How to Know if You Have a Cracked Tooth

When you go to the dentist’s office for a checkup, you want them to find any issues that could turn into big problems. However, some issues, such as cracked teeth, are difficult to diagnose. Even a skilled dentist might have a hard time identifying this problem if the cracks are too small to show up on X-rays.

Even tiny cracks in your teeth weaken their structure and increase their risk of breaking. Early detection will help your dentist treat any cracked teeth more effectively, and with less invasive procedures, than if you let the crack progress.

Cracking a tooth or worsening a fractured tooth can have serious consequences, so you should know risk factors for cracked teeth-and how to know if you already have one.

Cracked Tooth Risk Factors

The best way to avoid painful tooth cracks and breaks is to avoid their causes. These causes can be easy to overlook, so use the following list to use if you might be at risk.

Grinding and Clenching

Grinding or clenching puts stress on your teeth and can weaken them over time. If you wake up with a sore jaw or cheeks, or if your teeth feel tender in the morning, talk to your dentist about treatments for grinding.

If you have a habit of clenching your jaw when you get stressed or angry, you can break it. Pay attention to this behavior and thoughtfully redirect your energy to a stress ball or another harmless activity.

Eating Hard Foods

Hard candy, nuts, and ice might feel good to crunch, but they won’t seem so nice if your tooth crunches with them. Limit the amount of hard foods you eat, and don’t make chewing ice a habit.

If you avoid hard candy, you also have the added benefit of avoiding the sugar and possible cavities that come with it.

Temperature Extremes

If you switch from hot to cold food or drinks quickly, it probably won’t hurt your teeth if they’re healthy. However, this can cause damage if you have a tooth weakened by a filling, crown, or hairline crack. It’s best to avoid alternating hot and cold just in case. For example, don’t drink ice water with hot soup or eat ice cream with hot coffee.

Weakened Teeth

Even without temperature extremes, weakened teeth will crack and break more easily than those that are healthy. If you have teeth with large fillings or crowns, pay special attention to them and chew carefully.

If you have a missing tooth, you should also watch out for the teeth surrounding the gap. They have to handle more pressure than your other teeth, which makes them vulnerable to breakage.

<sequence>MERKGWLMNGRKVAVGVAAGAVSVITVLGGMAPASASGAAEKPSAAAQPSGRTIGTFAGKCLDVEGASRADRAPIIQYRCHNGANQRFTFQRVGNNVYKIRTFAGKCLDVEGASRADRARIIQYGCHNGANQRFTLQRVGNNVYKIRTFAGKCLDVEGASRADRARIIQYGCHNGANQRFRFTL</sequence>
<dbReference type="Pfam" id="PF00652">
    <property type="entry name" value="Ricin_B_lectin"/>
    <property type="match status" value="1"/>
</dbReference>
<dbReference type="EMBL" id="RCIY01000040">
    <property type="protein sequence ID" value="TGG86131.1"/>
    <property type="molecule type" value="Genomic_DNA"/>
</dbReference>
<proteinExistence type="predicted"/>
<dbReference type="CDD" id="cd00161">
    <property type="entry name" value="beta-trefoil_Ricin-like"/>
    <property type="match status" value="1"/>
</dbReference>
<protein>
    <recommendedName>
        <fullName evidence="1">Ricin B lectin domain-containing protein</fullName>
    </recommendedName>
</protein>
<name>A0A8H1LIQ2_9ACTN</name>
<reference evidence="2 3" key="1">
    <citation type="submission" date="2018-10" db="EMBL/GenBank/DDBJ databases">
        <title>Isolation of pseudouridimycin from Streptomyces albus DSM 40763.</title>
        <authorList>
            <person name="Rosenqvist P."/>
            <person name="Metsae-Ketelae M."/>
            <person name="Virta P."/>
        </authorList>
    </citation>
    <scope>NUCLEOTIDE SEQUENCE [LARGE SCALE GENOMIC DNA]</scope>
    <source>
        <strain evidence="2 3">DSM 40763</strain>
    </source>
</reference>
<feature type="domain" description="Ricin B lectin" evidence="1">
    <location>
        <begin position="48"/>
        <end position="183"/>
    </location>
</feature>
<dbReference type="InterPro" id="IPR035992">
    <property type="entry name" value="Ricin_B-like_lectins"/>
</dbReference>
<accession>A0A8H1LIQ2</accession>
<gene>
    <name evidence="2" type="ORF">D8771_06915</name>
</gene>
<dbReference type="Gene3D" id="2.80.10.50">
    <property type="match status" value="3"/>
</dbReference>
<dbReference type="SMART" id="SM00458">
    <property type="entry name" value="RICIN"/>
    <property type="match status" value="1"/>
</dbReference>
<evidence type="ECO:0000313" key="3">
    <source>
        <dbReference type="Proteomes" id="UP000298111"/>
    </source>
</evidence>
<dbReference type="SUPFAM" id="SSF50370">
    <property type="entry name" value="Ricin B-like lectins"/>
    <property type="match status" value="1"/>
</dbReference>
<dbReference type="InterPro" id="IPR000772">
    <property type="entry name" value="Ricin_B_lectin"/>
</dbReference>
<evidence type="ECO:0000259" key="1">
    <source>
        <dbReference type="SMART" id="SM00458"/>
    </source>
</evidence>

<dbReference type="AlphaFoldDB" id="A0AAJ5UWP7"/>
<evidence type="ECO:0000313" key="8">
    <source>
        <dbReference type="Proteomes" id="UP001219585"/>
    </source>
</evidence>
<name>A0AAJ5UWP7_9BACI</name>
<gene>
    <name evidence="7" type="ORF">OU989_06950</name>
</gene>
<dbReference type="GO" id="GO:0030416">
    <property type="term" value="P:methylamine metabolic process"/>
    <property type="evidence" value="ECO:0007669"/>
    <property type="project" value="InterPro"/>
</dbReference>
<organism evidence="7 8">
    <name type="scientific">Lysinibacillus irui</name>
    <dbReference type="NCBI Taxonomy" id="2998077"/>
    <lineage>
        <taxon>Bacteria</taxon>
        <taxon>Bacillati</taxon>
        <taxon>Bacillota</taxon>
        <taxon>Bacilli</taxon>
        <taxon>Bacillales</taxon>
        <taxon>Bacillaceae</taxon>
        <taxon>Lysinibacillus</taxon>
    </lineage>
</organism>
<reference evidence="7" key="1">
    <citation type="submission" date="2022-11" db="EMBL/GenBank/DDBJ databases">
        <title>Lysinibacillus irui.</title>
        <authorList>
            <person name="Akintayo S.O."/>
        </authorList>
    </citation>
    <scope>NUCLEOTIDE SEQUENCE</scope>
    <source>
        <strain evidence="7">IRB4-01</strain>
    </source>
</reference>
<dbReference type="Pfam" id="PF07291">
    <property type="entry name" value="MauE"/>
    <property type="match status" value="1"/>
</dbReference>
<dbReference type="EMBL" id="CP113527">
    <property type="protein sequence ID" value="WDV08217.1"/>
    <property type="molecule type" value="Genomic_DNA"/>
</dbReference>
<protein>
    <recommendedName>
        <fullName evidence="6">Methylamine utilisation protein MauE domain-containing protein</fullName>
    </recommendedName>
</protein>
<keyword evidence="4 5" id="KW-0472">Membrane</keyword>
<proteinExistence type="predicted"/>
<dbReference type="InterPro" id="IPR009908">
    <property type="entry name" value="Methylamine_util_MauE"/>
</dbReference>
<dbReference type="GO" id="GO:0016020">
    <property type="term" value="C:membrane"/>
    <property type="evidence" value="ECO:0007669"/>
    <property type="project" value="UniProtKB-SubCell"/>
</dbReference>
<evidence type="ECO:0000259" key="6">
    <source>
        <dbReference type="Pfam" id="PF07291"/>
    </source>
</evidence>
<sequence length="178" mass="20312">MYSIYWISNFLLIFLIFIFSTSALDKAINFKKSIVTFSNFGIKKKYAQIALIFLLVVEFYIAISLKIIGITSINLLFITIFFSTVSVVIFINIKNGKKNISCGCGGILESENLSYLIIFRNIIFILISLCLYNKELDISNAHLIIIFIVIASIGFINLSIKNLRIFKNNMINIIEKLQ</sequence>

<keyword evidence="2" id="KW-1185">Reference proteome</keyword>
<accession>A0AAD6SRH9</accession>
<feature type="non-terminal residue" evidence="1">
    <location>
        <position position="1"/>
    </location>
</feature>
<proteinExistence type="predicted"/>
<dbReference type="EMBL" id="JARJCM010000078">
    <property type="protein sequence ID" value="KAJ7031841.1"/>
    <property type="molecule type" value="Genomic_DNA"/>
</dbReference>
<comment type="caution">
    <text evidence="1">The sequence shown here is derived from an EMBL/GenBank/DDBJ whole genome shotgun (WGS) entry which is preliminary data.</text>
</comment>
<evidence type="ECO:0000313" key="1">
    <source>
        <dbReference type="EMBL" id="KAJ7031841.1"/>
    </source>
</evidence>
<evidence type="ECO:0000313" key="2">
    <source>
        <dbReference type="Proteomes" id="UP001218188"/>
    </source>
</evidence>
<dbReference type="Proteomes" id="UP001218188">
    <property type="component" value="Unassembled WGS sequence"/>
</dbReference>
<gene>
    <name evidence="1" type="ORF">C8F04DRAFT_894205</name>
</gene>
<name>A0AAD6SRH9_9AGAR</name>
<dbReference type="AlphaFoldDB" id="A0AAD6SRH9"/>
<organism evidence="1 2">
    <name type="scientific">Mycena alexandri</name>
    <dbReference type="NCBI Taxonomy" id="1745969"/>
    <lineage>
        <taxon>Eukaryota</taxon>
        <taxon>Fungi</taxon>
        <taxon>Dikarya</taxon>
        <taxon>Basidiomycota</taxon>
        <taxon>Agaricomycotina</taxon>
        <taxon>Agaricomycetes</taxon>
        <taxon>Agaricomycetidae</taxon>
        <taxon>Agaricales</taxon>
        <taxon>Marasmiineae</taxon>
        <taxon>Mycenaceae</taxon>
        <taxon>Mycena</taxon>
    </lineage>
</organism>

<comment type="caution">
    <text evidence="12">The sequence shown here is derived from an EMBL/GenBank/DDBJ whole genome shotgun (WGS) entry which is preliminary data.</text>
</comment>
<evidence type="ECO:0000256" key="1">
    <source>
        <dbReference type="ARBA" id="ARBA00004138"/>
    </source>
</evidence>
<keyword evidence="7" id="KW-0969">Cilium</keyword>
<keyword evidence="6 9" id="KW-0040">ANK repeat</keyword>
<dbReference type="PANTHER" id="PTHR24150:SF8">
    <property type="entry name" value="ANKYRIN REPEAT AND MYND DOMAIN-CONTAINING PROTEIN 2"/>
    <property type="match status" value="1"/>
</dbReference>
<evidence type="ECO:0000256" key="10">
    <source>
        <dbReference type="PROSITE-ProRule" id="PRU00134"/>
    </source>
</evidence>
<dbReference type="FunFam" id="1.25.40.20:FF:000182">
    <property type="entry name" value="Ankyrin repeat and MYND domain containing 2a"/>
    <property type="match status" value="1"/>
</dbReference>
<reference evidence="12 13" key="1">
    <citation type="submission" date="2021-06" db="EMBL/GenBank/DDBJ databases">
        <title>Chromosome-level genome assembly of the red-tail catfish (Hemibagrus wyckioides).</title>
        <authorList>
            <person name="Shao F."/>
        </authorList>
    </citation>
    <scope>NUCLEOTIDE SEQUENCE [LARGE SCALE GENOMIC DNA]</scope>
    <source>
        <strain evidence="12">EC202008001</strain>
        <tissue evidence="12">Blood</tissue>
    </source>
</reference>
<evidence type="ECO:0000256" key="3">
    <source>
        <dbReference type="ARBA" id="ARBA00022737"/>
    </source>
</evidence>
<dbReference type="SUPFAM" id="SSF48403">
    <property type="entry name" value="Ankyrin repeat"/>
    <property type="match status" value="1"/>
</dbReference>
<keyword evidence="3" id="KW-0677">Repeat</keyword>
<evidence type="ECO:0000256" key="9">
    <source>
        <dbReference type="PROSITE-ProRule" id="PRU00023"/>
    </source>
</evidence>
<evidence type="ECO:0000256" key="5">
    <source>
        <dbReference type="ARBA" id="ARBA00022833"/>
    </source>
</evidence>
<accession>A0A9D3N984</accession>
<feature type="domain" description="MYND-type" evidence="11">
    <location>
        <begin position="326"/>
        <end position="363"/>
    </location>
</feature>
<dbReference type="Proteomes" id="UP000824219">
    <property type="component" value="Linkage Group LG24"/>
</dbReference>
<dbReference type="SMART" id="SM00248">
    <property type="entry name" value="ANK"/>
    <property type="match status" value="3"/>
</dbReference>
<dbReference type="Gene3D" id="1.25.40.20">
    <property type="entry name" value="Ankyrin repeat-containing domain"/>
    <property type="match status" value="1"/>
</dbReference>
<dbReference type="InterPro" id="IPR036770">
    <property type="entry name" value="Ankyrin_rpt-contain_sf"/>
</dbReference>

How to Catch a Cracked Tooth

Sometimes cracked teeth prove difficult to diagnose because they don’t show up on X-rays. You can help your dentist locate the problem by watching out for the following symptoms.

Intermittent Pain

Unlike a cavity or abscess, a cracked tooth won’t hurt all the time, especially if the crack is small enough to hide on X-rays. However, most cracked teeth do come with some discomfort.

Constant Sensitivity

Cracked teeth will often cause pain or discomfort when you eat hot or cold foods. Always tell your dentist if your teeth feel sensitive to hot or cold, especially if you notice pain in just one area.

How to Locate a Cracked Tooth

If you have symptoms of a cracked tooth, you should tell your dentist as soon as possible. He or she will use small tools or a microscope to examine your mouth and find out which tooth has a problem.

If you think you know which tooth has a crack, you can take a cotton swab, place it on the specific tooth, and gently bite down. If you feel pain either when you bite down or release your jaw, tell your dentist where to look to find the problem.

Treatments That Help Cracked Teeth

If you catch a cracked tooth before it breaks, your dentist will have an easier time treating it. He or she will first determine how big the crack is, how deep it runs, and where it is. Then your dentist can determine which treatment will work best

Common treatments for cracked teeth include:

  • Crowns
  • Root canals
  • Endodontic surgery

These procedures will save your tooth before the crack widens and spreads down through the root. This way, you can avoid an extraction.

If the crack has progressed too far and your dentist decides you do need an extraction, you don’t have to live with missing teeth. Your dentist can replace the extracted tooth with an implant or bridge.

You can avoid painful cracked teeth by knowing your risk factors and changing any bad habits. If you suspect you have a cracked tooth, make an appointment with your dentist for an assessment and treatment.

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